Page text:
Ashtanga Yoga Invocation
vande gurunam charanaravinde
sandarsita svatmasukhava bodhe
samsara halahala mohasantyai
sahasra sirasam svetam
Translation (1st verse)
I bow to the lotus feet of the guru
who awakens insight into the happiness of pure Being,
who is the final refuge, the jungle physician,
who eliminates the delusion caused by the poisonous
herb of samsara [conditioned existence].
Translation (2nd Verse)
Even though Sage Patanjali was human and not a mythical deity, in this chant he is depicted in the divine form of Vishnu. He has 4 arms, which are holding 3 objects: conch, discus and a sword. The conch (sankha, pronounced as “shankha”) represents the divine sound, which is capable of awakening us from the state of ignorance. Because Patanjali did a great job unifying the ancient yogic knowledge in his Sutras and the text has awakened many people, he is holding it in his hand. The discus (chakra) is the symbol of infinity and life that Vishnu sustains. As well, Vishnu uses his discus to fight negative spirits, which means that the discus is the weapon to fight the negative emotions that distract us from being enlightened. The sword (asi) represents the discriminative wisdom, for the sword can cut through illusion and dualism. Since mind is represented by snakes in the Hindu tradition, the thousand headed snake above Patanjalis’ head represents his mastering over the possessive mind. This means that reading and following the Sutras one can achieve the “citta vritti nirodhah”, cease the fluctuations of the mind and therefore reach the state of Yoga, the state of Union. You can call union with God, with your own Self, with the Universe.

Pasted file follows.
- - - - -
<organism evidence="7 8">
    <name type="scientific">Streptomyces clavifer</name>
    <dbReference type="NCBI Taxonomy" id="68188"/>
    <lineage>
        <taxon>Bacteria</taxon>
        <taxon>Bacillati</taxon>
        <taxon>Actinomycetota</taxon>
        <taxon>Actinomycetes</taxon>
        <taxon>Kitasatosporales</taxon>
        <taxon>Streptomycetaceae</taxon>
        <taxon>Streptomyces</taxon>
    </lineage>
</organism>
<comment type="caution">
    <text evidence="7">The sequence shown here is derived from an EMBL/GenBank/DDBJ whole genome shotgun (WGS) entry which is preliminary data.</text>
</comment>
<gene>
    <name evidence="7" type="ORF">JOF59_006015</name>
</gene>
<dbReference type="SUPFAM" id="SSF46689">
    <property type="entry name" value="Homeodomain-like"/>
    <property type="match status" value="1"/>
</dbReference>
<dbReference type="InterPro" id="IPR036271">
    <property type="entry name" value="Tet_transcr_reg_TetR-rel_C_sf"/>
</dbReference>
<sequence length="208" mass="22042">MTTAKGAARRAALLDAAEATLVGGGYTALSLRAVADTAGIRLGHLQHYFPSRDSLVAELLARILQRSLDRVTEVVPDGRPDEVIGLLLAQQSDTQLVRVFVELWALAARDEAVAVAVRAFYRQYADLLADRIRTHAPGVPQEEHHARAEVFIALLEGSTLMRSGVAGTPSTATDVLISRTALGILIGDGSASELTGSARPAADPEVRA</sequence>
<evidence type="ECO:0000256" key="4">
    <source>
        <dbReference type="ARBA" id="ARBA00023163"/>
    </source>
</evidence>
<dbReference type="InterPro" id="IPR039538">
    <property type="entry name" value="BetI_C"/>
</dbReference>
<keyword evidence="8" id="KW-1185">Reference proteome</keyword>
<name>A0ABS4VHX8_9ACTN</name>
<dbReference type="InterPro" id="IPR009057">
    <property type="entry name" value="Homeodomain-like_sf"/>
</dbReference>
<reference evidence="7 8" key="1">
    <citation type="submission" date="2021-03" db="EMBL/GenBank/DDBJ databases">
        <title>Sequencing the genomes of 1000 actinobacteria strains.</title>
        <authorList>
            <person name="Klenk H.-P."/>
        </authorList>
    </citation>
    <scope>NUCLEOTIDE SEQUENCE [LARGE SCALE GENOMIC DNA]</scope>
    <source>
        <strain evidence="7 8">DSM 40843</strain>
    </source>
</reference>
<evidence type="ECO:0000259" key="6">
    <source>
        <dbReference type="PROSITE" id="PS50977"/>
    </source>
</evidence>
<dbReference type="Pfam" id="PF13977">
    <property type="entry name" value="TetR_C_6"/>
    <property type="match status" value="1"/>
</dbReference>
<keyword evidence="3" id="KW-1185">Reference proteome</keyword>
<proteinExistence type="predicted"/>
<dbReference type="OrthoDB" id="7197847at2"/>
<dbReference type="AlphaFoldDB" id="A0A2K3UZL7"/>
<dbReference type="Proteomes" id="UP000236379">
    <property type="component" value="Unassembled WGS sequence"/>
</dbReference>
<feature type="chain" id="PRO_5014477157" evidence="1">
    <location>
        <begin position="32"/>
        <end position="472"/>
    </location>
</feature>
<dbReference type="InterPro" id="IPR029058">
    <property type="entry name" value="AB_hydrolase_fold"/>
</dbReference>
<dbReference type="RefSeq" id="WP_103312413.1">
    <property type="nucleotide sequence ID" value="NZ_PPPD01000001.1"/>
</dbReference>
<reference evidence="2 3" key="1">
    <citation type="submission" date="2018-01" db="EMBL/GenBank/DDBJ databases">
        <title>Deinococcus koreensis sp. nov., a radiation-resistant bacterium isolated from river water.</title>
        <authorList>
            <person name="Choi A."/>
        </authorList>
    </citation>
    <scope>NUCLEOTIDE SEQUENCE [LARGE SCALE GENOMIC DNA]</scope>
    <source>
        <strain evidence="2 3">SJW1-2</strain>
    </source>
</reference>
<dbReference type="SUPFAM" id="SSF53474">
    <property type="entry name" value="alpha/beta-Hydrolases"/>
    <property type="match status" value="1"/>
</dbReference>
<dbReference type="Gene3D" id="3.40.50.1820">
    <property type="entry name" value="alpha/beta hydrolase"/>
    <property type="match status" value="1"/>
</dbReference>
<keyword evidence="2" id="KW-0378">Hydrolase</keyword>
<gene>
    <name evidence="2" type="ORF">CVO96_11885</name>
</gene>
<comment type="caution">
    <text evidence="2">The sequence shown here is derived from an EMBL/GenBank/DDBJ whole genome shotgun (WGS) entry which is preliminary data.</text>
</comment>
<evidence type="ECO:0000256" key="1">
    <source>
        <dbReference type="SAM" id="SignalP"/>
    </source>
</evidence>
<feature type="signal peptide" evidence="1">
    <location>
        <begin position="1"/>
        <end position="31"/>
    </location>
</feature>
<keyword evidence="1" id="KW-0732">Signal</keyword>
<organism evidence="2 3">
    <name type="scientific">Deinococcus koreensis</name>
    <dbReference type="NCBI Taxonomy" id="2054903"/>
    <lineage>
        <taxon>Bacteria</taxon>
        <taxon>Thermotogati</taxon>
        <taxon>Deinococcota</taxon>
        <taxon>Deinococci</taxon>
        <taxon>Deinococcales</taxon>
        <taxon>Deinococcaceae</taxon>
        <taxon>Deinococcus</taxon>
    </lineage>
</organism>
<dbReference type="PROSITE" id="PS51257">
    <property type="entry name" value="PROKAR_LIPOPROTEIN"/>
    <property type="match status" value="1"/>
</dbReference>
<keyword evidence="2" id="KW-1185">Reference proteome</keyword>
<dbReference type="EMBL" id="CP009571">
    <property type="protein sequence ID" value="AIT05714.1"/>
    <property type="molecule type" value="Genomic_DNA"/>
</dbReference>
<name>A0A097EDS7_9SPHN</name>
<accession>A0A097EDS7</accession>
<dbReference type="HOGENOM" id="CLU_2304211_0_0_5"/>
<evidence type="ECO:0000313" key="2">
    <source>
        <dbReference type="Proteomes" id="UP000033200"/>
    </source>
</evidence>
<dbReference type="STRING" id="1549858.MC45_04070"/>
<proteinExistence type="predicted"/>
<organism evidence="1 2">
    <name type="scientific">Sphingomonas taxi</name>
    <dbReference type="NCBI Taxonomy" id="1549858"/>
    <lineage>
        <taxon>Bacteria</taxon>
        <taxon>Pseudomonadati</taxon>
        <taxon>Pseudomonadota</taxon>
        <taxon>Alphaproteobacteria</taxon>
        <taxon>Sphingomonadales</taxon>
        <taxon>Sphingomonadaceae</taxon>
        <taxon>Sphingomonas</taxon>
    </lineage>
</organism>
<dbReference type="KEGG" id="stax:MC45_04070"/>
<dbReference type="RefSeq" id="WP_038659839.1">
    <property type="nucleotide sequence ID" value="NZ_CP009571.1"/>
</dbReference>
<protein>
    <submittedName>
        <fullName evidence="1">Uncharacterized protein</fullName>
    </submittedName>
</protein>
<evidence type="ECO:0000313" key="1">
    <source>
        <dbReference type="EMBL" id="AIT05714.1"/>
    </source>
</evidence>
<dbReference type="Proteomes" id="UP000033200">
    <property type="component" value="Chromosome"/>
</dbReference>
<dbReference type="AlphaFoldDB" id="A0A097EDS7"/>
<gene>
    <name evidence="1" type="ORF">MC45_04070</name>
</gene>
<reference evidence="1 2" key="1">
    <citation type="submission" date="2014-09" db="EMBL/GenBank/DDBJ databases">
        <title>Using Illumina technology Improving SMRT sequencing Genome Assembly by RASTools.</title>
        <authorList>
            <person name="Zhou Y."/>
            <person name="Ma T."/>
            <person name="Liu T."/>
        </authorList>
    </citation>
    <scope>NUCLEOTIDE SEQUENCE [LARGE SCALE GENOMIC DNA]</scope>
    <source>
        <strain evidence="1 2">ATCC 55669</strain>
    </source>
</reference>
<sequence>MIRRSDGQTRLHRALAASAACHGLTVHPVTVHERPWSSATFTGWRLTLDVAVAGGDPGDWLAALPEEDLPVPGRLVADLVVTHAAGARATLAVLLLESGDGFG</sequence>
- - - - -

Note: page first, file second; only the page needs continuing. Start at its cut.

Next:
After having read the Yoga Sutras, when I chant these lines in an aware state, a feeling of appreciation and gratefulness arise inside me. I find the text very easy to understand, yet, each time I re-read it, there is always something else emerging to be learnt.
The above translation and comment of the Ashtanga Yoga Invocation were provided by Craig. To learn more about Ashtanga Yoga, join Craig at the Ban Aphai studio.
“Jivamukti yoga is a freestyle vinyasa flow that is unapologetically spiritual, with a nice soundtrack to go with it.” These are the words that YuMee Chung, advanced certified Jivamukti yoga teacher, used to describe the practice which she and her husband Scott graciously introduced to a small group of yogis on a recent visit to Luang Prabang.
As we learnt, Jivamukti is always practiced to music, and to the delight of our group, we were to be treated to live music, courtesy of Scott and his guitar. Our practice began by singing a contemplative mantra, “So Hum”, which translates to “I am that.” And as YuMee explained, if “I am that,” then “I am not this.” “I am not the clothes that I wear, I am not the color of my skin, I am not the things that I own, I am not my emotions, and so on and so forth.” An invocation to Shiva, the Hindu deity known as “the destroyer” and “the transformer” further inspires the release of that which no longer serves us, encouraging positive transformation.
Vinyasa loosely translates to “an intelligent sequencing of postures.” We move from one asana, or yoga posture, to another in an unbroken and intuitive rhythm. In vinyasa flow, the transitions are just as important as the postures themselves. Off the mat, YuMee eloquently reminded us “not to hang out in the Kodak moments in life as the preparations before and the cleanup after are just as sacred.”
At certain points during the practice, my focus shifted momentarily to Scott, who flawlessly serenaded us with Bossa Nova, a tune by John Lennon and several other unique numbers that I couldn’t quite identify, but relished all the same. It was joyful and lighthearted. And with YuMee walking around and giving us gentle adjustments and massages with scented oils, I’m sure that I was not the only person melting happily into the Jivamukti experience.
To learn more about YuMee Chung and Jivamukti yoga, visit http://padmani.com/
Blog post by Julie (juliehana.com)